OK, first a warning: don’t expect that we’ll continue to see such healthy numbers for home prices through the winter months. The composite indices from S&P/Case-Shiller released today are for July, which is actually a composite of May, June, and July (three of the strongest sales months of the year).

Also, in recent years, seasonal changes have been larger than usual seasonal adjustments, in part because of the steady stream of distressed properties on the market.

Anyway, those are the warnings, but this post is really good news.

From Home Prices Increase Again in July 2012 According to the S&P/Case-Shiller Home Price Indices:

Data through July 2012, released today by S&P Dow Jones Indices for its S&P/Case-Shiller1 Home Price Indices, the leading measure of U.S. home prices, showed average home prices increased by 1.5% for the 10-City Composite and by 1.6% for the 20-City Composite in July versus June 2012.For the third consecutive month, all 20 cities and both Composites recorded positive monthly changes. It would have been a fourth had prices not fallen by 0.6% in Detroit back in April.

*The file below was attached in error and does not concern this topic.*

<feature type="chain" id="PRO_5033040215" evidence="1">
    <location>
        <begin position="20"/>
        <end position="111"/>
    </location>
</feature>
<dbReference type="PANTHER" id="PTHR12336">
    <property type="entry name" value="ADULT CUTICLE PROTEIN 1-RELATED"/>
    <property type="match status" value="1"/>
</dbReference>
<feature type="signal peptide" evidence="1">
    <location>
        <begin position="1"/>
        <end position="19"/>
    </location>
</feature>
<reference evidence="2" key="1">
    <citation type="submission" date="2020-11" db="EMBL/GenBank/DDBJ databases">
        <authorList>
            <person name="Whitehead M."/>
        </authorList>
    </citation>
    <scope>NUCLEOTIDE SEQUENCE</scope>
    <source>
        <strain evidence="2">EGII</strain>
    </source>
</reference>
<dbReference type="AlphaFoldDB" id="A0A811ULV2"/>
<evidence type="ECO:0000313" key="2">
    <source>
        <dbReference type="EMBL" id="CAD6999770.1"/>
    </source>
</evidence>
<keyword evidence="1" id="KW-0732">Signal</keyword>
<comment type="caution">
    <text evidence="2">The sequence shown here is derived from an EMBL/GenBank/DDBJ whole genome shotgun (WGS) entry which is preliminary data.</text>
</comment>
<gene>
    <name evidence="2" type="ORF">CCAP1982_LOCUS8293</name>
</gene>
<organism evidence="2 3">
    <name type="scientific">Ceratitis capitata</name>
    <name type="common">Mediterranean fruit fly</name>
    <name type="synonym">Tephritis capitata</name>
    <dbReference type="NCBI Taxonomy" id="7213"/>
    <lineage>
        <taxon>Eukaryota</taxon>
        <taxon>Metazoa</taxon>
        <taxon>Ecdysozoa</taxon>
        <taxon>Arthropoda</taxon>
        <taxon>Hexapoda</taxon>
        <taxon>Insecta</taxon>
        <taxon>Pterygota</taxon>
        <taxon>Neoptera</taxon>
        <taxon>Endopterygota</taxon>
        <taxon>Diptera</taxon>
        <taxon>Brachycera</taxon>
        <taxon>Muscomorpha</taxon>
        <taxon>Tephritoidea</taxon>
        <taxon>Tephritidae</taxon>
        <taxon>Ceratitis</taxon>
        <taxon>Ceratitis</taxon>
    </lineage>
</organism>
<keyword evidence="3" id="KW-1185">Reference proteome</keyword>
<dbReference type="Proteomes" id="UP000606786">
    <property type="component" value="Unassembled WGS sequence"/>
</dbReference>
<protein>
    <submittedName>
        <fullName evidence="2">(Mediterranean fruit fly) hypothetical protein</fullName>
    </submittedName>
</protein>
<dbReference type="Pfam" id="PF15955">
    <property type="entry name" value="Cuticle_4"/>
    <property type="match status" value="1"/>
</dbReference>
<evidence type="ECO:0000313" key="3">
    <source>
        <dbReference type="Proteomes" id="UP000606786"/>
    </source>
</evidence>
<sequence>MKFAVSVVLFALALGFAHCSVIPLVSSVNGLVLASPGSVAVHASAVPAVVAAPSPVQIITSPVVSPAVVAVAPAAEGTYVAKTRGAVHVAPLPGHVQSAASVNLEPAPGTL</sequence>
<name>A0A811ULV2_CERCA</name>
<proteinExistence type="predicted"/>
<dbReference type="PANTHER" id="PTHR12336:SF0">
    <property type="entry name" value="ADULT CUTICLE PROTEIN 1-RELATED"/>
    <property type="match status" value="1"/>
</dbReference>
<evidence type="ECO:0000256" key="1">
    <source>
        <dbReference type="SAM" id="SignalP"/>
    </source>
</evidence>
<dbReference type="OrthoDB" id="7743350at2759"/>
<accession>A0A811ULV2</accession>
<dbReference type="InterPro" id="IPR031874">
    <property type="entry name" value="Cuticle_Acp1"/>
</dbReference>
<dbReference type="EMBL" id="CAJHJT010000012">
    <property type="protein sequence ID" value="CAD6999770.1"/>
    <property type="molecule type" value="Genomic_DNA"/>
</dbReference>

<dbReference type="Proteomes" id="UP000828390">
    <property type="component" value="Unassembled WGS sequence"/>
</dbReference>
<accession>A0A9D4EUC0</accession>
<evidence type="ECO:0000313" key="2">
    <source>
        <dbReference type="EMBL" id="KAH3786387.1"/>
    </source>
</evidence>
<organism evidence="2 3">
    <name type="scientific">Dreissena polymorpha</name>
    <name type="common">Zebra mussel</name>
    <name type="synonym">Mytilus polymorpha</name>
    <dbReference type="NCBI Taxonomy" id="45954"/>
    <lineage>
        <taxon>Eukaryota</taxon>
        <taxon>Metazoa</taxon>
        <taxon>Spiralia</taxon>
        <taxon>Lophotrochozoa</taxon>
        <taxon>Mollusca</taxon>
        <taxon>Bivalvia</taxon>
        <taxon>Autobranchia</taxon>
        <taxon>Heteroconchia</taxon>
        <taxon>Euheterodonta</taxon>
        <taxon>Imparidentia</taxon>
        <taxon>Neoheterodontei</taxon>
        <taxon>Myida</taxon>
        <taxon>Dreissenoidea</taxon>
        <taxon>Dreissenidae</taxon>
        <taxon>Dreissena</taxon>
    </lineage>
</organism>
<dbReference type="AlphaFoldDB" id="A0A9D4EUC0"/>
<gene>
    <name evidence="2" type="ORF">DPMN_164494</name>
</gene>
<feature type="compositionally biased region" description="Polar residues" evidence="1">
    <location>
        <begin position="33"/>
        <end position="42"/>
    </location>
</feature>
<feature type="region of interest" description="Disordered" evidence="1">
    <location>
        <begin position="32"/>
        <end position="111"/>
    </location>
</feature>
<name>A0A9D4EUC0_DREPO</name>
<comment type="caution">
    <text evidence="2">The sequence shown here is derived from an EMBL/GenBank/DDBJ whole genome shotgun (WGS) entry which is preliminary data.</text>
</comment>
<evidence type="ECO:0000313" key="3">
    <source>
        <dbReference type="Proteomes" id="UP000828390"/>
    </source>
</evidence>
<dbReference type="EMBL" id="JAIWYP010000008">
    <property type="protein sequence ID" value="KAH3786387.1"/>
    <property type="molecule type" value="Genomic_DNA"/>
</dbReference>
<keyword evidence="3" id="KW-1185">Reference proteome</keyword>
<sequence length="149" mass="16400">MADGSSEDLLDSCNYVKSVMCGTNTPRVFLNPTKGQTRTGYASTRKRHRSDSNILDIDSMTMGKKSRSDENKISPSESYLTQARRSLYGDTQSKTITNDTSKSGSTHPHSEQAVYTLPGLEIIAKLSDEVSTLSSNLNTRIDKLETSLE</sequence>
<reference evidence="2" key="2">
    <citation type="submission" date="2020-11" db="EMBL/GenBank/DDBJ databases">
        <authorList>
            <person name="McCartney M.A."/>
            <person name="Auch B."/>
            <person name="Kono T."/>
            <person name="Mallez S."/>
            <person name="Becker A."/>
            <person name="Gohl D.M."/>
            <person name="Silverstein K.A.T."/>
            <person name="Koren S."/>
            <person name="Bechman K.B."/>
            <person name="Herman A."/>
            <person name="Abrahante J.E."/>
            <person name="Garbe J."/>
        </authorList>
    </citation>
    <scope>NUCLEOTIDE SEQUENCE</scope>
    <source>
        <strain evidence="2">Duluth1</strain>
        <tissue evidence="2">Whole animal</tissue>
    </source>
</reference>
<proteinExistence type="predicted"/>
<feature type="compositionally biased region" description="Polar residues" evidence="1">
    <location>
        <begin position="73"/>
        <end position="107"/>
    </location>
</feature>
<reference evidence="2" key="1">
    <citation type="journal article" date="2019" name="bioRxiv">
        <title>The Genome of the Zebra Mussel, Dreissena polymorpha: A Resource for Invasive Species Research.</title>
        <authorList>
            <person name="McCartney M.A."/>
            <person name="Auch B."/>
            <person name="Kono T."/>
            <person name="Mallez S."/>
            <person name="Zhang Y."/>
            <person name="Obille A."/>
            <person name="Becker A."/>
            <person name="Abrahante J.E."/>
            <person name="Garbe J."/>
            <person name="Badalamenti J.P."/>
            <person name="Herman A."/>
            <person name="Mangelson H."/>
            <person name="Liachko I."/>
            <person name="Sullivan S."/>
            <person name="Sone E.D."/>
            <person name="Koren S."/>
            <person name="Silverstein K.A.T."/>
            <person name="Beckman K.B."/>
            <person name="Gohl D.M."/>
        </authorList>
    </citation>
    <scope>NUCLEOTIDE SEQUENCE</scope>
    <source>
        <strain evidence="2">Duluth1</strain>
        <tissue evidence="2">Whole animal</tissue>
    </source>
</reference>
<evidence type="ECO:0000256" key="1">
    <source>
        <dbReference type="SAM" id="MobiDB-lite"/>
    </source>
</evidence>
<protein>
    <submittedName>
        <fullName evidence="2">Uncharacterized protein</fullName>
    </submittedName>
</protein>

The 10- and 20-City Composites posted annual returns of +0.6% and +1.2% in July 2012, up from their unchanged and +0.6% annual rates posted for June 2012. Fifteen of the 20 MSAs and both Composites posted better annual returns in July as compared to June 2012. Dallas and Washington D.C. saw no change in their annual rates; and Cleveland, Detroit and New York saw their rates worsen in July, with respective returns of +0.4%, +6.2% and -2.6%. After nine consecutive months of double digit annual declines, Atlanta finally improved to a -9.9% annual rate in July 2012, but still the worst among the 20 cities followed by S&P Dow Jones Indices.

So the year-over-year number looks bad for Atlanta, but the more recent data suggests that Atlanta is well off the bottom.

More from the press release:

Case-Shiller has been headlining not seasonally adjusted data, but you can see the difference here when the seasonal adjustment is made:

Even if home prices soften somewhat this fall and winter (we’re almost certain to see some not seasonally adjusted declines month to month), this provides more evidence that prices will generally continue rebounding from their lows of recent years.

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